How to Retire Early – Not!

How to Retire Early in the UK

I love to read FI and PF blogs and news articles extensively. Usually, I find them pretty good. Even if they’re just short snippets or trading updates, it’s still interesting to see other points of view and note which stocks are being bought by the FI community. However, one article on early retirement that I read recently really struck me… for all the wrong reasons. This piece of writing appeared in The (London) Telegraph’s Investor section online, which is usually fairly interesting and often can be very useful. However, this piece riled me something rotten. I was really looking forward to reading it, given its interesting subheading:

It may take some “extreme financial planning” but knocking off a decade early can be done. Just.

I immediately lost all that nice anticipation of looking forward to reading something good. My thoughts changed to: ‘Are you kidding me? After “extreme financial planning”, I can only retire at 57? That doesn’t even seem quite worth the hassle. This is more like how to retire early – not!’ But of course, as I read the article, it turned out that there was no “extreme financial planning” whatsoever. Sadly, this was unsurprising. You just don’t get real articles on “extreme financial planning” in the mass press (I guess that’s why we’re all on the internet, blogging about our beloved FIRE instead!).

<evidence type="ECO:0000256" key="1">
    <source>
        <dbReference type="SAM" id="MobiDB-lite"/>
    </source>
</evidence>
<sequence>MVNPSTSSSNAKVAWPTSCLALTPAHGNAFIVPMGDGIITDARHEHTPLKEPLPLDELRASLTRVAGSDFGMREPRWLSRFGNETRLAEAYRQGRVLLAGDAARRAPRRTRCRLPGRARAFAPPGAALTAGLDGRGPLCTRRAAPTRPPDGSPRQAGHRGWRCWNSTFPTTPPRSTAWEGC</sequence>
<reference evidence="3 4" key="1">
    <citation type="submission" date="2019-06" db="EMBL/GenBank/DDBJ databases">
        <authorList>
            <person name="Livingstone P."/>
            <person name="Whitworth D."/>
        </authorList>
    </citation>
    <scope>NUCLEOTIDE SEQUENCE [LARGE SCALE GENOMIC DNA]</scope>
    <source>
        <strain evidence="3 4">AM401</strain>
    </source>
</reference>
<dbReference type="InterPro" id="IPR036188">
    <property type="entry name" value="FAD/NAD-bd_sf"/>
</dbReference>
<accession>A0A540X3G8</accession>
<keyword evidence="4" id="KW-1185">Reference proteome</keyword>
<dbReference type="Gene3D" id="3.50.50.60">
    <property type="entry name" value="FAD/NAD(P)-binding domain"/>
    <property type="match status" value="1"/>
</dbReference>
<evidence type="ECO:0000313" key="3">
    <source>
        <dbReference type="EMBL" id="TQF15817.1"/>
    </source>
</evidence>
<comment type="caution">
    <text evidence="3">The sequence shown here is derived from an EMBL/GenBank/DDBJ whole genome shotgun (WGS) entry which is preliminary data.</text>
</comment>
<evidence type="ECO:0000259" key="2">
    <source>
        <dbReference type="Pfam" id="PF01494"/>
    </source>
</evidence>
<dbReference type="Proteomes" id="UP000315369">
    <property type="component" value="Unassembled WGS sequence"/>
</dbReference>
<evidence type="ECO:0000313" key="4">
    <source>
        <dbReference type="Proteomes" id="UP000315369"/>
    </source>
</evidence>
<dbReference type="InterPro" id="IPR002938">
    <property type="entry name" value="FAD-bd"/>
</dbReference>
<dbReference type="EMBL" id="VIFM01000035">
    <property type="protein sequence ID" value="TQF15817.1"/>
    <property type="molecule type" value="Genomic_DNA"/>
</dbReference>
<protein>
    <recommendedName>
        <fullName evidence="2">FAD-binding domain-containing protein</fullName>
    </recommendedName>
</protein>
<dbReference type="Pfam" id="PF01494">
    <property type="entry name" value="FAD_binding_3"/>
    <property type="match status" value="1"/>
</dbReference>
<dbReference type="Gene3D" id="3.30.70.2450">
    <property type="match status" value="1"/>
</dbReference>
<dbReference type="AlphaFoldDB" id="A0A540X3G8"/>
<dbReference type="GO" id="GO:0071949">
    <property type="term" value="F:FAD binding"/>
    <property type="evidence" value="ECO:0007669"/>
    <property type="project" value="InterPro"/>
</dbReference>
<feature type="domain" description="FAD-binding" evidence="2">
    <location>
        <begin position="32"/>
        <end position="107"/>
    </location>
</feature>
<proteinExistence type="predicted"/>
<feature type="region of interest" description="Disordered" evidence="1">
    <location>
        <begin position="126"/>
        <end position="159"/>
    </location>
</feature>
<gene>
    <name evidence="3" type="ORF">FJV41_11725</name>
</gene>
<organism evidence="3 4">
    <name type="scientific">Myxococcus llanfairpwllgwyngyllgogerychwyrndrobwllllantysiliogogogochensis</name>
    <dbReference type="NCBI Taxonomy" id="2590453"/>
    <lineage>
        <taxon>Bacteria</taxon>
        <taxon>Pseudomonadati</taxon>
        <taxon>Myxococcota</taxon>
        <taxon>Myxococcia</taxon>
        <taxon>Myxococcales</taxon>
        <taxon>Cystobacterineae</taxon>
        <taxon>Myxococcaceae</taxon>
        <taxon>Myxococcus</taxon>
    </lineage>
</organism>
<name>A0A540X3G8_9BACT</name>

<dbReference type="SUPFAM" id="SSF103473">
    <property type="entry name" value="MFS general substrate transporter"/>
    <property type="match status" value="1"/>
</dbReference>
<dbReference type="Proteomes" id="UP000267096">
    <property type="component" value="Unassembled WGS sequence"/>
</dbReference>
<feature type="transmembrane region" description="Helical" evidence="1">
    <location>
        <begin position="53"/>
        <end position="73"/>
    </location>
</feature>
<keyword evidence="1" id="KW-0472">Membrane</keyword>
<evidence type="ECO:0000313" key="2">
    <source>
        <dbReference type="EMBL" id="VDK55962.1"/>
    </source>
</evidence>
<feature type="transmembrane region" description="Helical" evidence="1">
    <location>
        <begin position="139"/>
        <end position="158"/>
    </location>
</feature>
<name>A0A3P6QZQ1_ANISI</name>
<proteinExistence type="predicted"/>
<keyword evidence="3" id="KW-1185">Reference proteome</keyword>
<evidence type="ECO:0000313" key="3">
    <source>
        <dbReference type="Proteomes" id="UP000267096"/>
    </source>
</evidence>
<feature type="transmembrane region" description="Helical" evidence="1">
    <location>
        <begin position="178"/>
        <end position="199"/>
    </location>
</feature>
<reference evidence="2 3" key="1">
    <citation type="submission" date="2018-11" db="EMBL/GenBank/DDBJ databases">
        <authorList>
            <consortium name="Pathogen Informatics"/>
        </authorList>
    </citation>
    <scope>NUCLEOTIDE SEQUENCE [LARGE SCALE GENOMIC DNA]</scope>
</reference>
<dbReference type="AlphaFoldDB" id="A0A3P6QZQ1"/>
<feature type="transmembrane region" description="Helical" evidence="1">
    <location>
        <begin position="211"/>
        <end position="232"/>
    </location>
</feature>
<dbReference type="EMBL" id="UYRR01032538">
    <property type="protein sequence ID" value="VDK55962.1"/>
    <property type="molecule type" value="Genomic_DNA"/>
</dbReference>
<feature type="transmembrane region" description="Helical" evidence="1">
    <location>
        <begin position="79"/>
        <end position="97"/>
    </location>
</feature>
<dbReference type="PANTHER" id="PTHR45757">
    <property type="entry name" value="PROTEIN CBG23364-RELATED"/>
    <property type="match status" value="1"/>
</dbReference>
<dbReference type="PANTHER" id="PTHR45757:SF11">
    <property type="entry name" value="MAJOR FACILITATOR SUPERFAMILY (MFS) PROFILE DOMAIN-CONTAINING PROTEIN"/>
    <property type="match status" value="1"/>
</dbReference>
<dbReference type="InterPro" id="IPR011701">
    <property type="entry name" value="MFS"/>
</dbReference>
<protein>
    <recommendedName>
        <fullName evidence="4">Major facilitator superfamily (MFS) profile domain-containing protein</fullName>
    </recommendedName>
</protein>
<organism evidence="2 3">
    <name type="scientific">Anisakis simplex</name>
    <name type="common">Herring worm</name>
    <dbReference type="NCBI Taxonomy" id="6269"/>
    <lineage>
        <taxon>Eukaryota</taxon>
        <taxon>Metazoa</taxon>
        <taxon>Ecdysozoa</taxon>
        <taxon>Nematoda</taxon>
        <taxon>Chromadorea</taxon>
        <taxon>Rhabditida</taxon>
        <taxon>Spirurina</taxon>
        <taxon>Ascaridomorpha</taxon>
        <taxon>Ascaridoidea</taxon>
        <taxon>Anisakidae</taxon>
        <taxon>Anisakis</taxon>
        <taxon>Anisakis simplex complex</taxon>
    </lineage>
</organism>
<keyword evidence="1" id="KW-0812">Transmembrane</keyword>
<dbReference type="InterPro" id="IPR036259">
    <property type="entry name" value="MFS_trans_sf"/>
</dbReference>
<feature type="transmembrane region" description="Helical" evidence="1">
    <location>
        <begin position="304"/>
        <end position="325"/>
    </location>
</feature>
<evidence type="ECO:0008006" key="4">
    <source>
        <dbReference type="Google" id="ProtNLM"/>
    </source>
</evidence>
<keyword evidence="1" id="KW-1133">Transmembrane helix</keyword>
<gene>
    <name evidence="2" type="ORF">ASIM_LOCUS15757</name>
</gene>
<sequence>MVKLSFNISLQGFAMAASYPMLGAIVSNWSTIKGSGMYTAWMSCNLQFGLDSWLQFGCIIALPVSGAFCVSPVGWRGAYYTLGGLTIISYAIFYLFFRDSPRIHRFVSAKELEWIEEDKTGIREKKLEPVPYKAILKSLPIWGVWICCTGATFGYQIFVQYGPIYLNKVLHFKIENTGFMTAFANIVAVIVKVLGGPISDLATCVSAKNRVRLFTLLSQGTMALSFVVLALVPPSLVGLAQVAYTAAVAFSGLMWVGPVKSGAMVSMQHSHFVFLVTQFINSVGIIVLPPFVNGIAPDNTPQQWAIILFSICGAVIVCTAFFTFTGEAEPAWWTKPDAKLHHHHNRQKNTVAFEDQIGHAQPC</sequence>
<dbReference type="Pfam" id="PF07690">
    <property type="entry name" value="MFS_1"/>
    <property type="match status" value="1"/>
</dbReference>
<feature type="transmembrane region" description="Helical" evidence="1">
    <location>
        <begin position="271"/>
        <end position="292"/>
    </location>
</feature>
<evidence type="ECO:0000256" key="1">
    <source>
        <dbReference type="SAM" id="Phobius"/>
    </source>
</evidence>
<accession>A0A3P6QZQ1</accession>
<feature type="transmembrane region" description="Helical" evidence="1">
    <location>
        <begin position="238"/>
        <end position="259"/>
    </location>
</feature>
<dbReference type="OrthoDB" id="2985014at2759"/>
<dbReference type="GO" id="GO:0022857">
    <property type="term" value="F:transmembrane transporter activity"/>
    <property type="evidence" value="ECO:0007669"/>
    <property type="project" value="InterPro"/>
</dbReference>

However, what I was not prepared for when reading this article, was just how bad it really was.

Here are the figures the article quotes:

Person has: £43,000 annual salary (£30,325 after tax and assumed 6% pension contribution)

Person wants 2/3 of this in retirement = £28,000 (£22,127 after tax)

First of all, £28,000 is not 2/3 of £43,000 – £28,667 is. And the same goes for the after-tax income – £20,217 is 2/3 of £30,325. £1910 extra per year is quite a lot of money! The article does not state whether the person is married, or has kids – which obviously could affect his/her income and tax situation quite dramatically. The article also does not state what kind of mortgage the person has, nor what interest rate they’re paying. All we know is that they’re 38 years old, and they’re due to finish paying it off in 19 years i.e. by age 57.